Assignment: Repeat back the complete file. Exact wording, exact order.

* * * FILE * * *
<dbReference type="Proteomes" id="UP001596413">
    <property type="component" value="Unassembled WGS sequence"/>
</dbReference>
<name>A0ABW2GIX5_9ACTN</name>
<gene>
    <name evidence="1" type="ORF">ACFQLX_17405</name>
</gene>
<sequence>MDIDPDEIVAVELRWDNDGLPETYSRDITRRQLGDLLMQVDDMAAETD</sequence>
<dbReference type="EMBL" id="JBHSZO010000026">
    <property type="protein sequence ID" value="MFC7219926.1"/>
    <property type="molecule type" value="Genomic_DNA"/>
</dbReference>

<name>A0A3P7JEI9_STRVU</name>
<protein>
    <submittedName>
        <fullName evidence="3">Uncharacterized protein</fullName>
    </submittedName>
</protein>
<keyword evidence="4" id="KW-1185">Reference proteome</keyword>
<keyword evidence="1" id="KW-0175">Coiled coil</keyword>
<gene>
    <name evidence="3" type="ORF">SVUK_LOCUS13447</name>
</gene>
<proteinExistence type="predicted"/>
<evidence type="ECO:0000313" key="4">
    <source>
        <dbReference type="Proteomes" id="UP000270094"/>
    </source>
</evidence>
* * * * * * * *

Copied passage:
<dbReference type="Proteomes" id="UP001596413">
    <property type="component" value="Unassembled WGS sequence"/>
</dbReference>
<name>A0ABW2GIX5_9ACTN</name>
<gene>
    <name evidence="1" type="ORF">ACFQLX_17405</name>
</gene>
<sequence>MDIDPDEIVAVELRWDNDGLPETYSRDITRRQLGDLLMQVDDMAAETD</sequence>
<dbReference type="EMBL" id="JBHSZO010000026">
    <property type="protein sequence ID" value="MFC7219926.1"/>
    <property type="molecule type" value="Genomic_DNA"/>
</dbReference>

<name>A0A3P7JEI9_STRVU</name>
<protein>
    <submittedName>
        <fullName evidence="3">Uncharacterized protein</fullName>
    </submittedName>
</protein>
<keyword evidence="4" id="KW-1185">Reference proteome</keyword>
<keyword evidence="1" id="KW-0175">Coiled coil</keyword>
<gene>
    <name evidence="3" type="ORF">SVUK_LOCUS13447</name>
</gene>
<proteinExistence type="predicted"/>
<evidence type="ECO:0000313" key="4">
    <source>
        <dbReference type="Proteomes" id="UP000270094"/>
    </source>
</evidence>